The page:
Being pregnant and giving birth both have the potential to be very empowering and awesome experiences for any woman. This can be true whether your pregnancy was planned or if you became pregnant without intending to. This can be true if you will be experiencing your pregnancy alongside your baby’s father or your chosen partner, or if you will be experiencing the pregnancy without a significant other. The key to making your pregnancy as healthy and low-risk as possible is first to embrace the pregnancy and the responsibility for your health and your baby’s by getting regular prenatal care, making healthy lifestyle changes (not smoking or abusing alcohol or drugs, eating healthy foods, taking a prenatal vitamin, getting plenty of rest and exercise, as well as checking on any prescriptions you are taking to see if they are ok for pregnancy). This is true whether you are planning to parent your baby or place your baby through adoption. Know that if adoption is a choice you are considering that you will be providing the baby you give birth to with the best possible start to life by taking a healthy approach to your pregnancy and birth, and an beautiful investment in your own health during your pregnancy and birth as well as your postpartum period, and future reproductive health.
If you are experiencing an unintended pregnancy and you are still looking for resources and considering your options, you may find EKRHP’s Resources pages helpful as well as The Pregnancy Options Workbook.
Once you have made the decision to be pregnant, the next thing you should do is see a maternity care provider. This can be the same care provider you saw for your gynecological visits, or you might need to choose a new care provider. You have many options when deciding who will provide your prenatal care - obstetrician, midwife (nurse midwife, certified professional midwife, or direct entry midwife), and family physician. Depending on what is available where you live, you may have your choice of a few or all of these options. Which care provider is right for you? Take a quiz to find out.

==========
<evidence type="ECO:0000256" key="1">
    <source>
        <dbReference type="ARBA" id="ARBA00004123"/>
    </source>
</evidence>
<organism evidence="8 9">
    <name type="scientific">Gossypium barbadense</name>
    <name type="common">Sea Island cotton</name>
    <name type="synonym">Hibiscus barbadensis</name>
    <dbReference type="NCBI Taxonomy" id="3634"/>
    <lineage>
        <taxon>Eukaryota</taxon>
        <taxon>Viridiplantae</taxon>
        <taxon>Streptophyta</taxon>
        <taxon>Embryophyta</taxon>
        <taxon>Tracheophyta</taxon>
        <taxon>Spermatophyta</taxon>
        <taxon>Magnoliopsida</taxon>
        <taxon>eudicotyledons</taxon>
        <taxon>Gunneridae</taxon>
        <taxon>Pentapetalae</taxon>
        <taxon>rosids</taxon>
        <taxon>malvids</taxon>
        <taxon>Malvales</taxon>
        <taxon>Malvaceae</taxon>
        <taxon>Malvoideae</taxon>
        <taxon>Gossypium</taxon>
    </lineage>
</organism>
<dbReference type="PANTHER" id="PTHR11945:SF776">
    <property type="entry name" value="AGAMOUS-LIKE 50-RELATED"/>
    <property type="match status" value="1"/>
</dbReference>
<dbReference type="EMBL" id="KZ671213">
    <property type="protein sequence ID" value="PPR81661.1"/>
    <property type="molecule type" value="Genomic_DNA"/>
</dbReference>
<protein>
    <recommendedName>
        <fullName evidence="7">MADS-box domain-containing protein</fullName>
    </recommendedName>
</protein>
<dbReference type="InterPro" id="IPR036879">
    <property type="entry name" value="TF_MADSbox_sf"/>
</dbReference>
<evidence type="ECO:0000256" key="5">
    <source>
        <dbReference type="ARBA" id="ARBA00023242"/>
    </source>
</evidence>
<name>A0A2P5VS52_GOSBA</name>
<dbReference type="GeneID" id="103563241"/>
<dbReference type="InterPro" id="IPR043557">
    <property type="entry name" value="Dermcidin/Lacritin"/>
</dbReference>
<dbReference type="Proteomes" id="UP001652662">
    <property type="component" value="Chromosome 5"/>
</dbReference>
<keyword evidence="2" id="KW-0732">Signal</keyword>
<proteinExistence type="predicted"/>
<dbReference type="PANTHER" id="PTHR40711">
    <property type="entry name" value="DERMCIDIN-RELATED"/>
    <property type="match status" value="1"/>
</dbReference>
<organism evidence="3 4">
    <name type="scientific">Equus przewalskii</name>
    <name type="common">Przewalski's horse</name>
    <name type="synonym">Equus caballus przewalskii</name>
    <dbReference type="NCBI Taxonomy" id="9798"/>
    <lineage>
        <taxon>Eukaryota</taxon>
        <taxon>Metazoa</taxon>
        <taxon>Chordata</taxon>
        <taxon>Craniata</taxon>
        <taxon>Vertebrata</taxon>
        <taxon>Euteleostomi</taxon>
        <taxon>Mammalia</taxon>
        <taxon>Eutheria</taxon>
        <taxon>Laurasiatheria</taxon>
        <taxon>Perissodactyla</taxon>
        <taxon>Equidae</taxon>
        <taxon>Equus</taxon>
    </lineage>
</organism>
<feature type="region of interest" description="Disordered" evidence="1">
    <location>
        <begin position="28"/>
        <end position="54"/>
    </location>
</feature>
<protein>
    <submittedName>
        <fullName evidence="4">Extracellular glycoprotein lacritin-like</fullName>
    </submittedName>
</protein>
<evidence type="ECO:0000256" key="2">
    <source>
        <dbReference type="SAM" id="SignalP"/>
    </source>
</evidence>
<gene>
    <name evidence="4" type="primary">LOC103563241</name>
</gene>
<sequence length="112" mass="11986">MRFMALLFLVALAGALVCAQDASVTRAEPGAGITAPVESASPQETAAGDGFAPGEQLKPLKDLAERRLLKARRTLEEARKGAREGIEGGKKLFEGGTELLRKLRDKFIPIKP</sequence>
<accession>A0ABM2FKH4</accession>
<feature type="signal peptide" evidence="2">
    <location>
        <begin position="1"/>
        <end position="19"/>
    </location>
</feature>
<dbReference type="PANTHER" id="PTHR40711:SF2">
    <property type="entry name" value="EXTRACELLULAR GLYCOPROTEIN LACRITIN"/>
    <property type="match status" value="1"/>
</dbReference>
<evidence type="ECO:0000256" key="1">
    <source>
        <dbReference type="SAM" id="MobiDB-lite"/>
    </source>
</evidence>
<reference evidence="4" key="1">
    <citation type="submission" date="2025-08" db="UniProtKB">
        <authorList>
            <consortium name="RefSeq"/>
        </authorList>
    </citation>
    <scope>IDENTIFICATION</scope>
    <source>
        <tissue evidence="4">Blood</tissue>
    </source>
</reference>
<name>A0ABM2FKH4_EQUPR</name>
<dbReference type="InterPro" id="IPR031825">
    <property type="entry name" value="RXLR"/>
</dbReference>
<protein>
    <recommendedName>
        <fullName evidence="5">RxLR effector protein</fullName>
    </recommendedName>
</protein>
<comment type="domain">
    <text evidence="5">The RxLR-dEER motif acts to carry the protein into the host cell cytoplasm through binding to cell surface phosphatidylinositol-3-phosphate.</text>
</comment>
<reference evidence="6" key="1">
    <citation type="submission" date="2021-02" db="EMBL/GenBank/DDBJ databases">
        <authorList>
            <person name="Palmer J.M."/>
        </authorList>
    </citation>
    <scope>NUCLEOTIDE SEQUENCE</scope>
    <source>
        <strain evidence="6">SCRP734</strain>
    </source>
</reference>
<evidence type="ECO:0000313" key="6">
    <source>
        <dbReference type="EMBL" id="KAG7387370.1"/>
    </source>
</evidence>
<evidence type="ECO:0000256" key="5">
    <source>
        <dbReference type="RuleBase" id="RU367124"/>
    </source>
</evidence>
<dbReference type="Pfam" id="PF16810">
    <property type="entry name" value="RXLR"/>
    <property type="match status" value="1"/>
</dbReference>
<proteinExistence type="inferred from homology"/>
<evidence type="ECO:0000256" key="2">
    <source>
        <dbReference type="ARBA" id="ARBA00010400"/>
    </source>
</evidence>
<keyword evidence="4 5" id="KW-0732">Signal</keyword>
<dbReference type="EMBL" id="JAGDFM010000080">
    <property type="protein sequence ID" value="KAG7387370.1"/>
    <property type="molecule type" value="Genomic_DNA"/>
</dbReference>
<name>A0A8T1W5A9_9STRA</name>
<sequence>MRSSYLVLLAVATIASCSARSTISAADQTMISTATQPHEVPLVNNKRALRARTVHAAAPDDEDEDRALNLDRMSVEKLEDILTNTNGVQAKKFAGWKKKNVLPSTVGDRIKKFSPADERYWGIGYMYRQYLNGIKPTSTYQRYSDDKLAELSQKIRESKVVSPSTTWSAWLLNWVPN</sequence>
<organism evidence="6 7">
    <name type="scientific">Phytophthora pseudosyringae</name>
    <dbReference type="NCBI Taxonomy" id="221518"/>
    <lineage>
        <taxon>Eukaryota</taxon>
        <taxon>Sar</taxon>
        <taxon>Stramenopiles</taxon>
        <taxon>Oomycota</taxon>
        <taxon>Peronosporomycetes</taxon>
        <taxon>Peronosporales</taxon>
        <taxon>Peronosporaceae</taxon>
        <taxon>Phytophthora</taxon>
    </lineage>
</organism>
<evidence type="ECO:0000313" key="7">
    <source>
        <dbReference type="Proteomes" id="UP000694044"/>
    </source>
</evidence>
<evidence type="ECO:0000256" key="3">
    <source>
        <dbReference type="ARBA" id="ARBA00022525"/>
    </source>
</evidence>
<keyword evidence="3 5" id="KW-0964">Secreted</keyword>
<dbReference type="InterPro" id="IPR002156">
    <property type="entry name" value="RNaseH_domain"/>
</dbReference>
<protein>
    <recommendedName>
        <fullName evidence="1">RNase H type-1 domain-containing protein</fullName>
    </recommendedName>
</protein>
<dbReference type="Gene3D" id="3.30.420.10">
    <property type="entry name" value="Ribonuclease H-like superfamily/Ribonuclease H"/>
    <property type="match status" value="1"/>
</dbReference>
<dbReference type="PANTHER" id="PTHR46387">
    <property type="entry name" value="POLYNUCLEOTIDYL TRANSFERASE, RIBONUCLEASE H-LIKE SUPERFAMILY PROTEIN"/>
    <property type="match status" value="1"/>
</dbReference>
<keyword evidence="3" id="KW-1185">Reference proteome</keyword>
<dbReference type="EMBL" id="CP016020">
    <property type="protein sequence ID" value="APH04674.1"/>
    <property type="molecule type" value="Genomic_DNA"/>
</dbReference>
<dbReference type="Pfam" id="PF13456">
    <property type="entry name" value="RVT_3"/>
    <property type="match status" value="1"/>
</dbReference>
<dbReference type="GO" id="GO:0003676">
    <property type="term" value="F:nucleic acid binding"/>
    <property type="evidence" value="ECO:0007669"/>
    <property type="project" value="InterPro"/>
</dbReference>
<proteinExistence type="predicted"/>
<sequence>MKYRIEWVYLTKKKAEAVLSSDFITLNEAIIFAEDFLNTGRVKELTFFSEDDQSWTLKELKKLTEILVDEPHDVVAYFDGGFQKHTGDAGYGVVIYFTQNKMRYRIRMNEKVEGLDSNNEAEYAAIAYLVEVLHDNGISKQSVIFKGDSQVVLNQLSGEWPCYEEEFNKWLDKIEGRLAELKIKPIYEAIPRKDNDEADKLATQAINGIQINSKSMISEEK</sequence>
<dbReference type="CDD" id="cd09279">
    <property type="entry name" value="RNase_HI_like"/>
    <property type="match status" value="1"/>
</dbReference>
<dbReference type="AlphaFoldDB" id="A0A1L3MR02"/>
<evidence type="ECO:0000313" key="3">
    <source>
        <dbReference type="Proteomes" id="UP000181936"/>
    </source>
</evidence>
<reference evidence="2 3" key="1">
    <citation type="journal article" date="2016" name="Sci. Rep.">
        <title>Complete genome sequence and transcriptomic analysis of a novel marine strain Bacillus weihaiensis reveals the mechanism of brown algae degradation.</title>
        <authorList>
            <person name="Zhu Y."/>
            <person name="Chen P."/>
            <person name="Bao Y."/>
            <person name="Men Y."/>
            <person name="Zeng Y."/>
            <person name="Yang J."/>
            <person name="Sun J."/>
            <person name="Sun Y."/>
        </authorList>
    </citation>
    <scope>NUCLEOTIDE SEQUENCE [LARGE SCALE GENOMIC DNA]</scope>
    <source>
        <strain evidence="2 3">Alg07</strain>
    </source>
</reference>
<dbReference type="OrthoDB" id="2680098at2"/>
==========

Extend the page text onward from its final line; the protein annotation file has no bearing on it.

Receiving proper prenatal care is important and can make all the difference in whether or not you have a healthy pregnancy and a healthy baby. If you are concerned that you cannot afford prenatal care, you can visit your county’s Cabinet for Health and Family Services to see if you qualify for assistance. Some clinics offer a sliding scale payment system based on your income for the uninsured. If you have private insurance, be sure to check whether or not they cover maternity care and to what extent you will be covered if they do. If transportation and childcare are an issue and you live in Leslie, Knott, Letcher, or Perry county in Kentucky, your local branch of LKLP could be of assistance.
Next, you should do all you can to learn about pregnancy and birth including the changes happening in your body, steps to be healthy and active during your pregnancy, the medical interventions that you might need during birth, and what your options are for giving birth like – induction or going into labor on your own, epidural/IV medication/natural (drug free) birth, will you have freedom of movement once you reach the hospital, does the place where you will give birth allow you to use the shower or tub, etc… This is important because the more informed you are, the more involved you can be in making decisions about the care that you and your baby will receive throughout your pregnancy and during your labor and birth. This will help you to feel like you are an active participant in your pregnancy and birth instead of experiencing it as something that is happening to you that you have no control over. It will also make you more prepared for what you will experience and take away some of the anxiety or apprehension you might feel.
There are many ways you can learn more about pregnancy and birth:
After learning more, you may decide to create birth plan as a way to help you communicate your preferences to your care provider. Another consideration to make is having a doula (professional labor support person) with you throughout your labor and birth. Many doulas will work on sliding scale fee (for those who truly desire a doula and cannot pay full price) or for free if a client is in great need of support (for teen moms and those who may otherwise be alone during their labor and delivery). You may search for doulas in your area online, by getting a referral from others, or through Birth True Childbirth Education.
After the birth of your baby, you may wish to take more classes on breastfeeding and parenting. You may find more information about what is available on our Pregnancy and Parenting resource page. If you would like to learn more about placing the baby for adoption look at our Adoption Counseling and Services resource page.
Remember to keep up with your doctor/midwife visits in your postpartum period. This is extremely important and especially so if you have had a c-section. Also know that some women experience postpartum ”blues” or depression. This is normal. Please talk with your care provider about what you are experiencing and visit Postpartum Support International for more information.
Congratulations on your Accomplishment!!!
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